Here Are the 10 Worst Cities for People with Allergies

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We don’t have to tell you that allergy season has arrived. With every blow, your coworkers’ and family members’ runny noses trumpet the return of high pollen counts. Allergies affect more than 50 million Americans—but some get hit worse than others. The Asthma and Allergy Foundation of America just released its annual list [PDF] of the most challenging places to live with allergies.

The rankings are based not only on pollen count, measured in pollen grains per cubic meter of air, but also on the number of allergy medications each resident takes and the ratio of local board-certified allergists to patients.

Here are the top 10:

10. Buffalo, New York
9. Knoxville, Tennessee
8. Providence, Rhode Island
7. Oklahoma City, Oklahoma
6. Wichita, Kansas
5. McAllen, Texas
4. Louisville, Kentucky
3. Syracuse, New York
2. Memphis, Tennessee
1. Jackson, Mississippi, which was also #1 last year. 

But we’re not just here to bring you down. Even if you live in one of these gold-dust-covered cities, there are things you can do to ease your suffering.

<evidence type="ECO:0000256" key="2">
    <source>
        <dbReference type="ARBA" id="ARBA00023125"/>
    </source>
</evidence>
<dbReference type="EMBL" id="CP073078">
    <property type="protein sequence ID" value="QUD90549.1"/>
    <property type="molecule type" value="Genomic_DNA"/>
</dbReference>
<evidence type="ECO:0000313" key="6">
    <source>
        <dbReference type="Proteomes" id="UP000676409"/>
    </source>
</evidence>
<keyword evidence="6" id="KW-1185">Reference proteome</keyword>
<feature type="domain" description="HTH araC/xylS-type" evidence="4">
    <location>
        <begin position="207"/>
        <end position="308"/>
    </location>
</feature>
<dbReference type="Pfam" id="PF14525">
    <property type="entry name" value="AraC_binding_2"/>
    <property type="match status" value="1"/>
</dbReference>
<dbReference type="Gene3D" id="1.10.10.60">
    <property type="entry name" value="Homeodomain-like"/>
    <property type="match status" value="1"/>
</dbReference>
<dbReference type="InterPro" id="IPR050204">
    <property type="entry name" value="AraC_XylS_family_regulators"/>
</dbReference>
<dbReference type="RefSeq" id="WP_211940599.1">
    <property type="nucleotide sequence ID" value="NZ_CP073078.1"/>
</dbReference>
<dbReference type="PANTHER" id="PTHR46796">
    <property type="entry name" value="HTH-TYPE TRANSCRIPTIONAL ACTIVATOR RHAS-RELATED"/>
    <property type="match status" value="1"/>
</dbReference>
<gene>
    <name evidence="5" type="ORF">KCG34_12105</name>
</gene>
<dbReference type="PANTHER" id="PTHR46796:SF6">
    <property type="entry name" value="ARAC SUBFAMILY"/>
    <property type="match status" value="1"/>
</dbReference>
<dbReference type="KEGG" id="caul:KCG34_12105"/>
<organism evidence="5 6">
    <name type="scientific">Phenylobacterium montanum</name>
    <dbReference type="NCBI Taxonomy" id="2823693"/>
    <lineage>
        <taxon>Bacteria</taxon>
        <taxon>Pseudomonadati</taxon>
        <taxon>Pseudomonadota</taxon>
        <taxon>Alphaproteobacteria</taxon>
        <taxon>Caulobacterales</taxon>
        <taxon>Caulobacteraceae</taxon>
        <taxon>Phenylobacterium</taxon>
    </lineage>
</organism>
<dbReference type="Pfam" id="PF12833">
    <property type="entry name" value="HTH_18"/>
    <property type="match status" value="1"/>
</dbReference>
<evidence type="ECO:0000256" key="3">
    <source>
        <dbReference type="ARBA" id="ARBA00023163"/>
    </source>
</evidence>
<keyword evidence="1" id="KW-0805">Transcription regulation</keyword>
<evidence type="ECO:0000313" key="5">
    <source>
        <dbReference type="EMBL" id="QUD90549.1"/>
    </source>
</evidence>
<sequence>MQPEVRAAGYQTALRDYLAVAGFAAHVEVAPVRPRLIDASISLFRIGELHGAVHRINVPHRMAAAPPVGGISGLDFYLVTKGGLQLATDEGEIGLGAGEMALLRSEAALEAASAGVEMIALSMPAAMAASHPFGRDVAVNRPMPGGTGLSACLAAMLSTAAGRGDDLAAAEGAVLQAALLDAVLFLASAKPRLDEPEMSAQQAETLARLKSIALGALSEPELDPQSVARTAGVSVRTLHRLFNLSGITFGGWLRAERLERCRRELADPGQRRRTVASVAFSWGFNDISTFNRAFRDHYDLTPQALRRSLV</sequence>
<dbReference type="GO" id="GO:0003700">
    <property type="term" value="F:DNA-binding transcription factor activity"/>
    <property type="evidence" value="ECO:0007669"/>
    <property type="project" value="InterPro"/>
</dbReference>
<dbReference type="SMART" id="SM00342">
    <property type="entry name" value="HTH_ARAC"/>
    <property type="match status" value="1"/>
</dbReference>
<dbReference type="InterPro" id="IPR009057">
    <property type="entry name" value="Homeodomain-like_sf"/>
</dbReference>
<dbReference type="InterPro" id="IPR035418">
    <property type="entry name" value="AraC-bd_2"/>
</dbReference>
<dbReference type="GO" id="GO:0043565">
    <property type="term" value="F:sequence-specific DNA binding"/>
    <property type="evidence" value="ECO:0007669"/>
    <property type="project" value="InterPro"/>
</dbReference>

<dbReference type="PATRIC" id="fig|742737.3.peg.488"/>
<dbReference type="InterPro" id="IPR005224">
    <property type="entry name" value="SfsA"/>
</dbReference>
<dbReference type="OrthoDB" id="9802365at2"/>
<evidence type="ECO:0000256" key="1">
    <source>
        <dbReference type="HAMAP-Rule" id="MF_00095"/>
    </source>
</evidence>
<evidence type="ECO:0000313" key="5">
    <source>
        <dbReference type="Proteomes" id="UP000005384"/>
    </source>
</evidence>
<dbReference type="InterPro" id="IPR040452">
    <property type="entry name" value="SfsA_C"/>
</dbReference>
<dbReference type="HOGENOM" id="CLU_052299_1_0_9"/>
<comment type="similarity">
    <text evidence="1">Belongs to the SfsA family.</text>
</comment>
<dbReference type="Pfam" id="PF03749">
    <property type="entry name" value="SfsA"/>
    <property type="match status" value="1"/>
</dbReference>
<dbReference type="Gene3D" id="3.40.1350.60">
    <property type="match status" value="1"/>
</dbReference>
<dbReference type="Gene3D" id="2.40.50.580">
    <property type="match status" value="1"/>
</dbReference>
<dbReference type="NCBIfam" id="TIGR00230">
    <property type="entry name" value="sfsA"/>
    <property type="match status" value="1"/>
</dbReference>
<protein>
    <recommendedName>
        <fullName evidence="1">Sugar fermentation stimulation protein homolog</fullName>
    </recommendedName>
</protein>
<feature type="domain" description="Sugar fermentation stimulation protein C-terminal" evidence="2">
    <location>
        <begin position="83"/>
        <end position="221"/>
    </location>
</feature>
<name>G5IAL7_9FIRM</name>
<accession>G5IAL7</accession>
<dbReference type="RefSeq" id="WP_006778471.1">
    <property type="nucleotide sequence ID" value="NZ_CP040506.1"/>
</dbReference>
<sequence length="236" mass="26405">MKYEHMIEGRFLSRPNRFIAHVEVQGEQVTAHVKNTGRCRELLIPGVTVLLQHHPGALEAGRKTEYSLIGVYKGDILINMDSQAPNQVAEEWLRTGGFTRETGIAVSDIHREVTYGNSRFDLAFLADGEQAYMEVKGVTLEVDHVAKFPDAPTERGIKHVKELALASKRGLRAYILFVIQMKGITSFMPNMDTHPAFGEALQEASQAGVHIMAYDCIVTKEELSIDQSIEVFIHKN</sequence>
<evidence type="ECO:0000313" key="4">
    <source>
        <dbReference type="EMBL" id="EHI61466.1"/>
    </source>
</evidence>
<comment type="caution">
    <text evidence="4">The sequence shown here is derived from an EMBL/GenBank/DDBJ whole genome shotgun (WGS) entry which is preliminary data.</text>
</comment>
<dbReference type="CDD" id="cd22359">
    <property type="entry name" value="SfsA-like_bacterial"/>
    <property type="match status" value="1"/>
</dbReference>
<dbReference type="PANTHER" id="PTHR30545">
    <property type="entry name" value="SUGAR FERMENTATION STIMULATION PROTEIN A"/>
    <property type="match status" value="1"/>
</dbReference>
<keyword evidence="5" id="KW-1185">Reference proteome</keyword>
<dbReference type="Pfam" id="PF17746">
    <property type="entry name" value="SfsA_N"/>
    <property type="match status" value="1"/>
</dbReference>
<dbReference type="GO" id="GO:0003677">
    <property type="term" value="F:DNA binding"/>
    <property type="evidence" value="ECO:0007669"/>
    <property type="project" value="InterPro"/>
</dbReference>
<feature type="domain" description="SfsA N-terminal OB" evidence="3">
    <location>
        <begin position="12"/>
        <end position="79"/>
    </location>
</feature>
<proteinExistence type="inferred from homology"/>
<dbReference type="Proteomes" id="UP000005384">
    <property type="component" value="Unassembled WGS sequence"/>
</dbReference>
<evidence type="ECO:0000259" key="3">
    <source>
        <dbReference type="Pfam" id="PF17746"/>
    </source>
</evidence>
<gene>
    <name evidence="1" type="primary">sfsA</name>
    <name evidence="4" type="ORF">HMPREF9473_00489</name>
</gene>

The first step is to see a doctor. “It's important to see a health care professional early, before the season hits full force,” allergist Purvi Parikh said in an Asthma and Allergy Foundation press statement [PDF]. That way you can be “armed with the tools and medicines that provide the most effective symptom relief for you and your family." There are lots of prescription and over-the-counter medications on the market these days, and the sooner you find the right one for you, the better off you’ll be.

The other thing you can do is minimize your pollen exposure as much as possible. We’re not telling you to stay inside all spring, but you can try to time your outdoor activities to less pollen-heavy hours. Prime time for pollen is from 5 to 10 a.m. It’s also worse on warm, breezy days and best on cool days after heavy rain. Avoid mowing your lawn, or, if you have to do it, wear a mask. You might feel silly while you’re doing it, but you’ll feel pretty smart afterward when you’re not sneezing your head off. You can also change your clothes and wash your face and hands as soon as you come inside. These things won’t cure your allergies, but they will help soften the blow.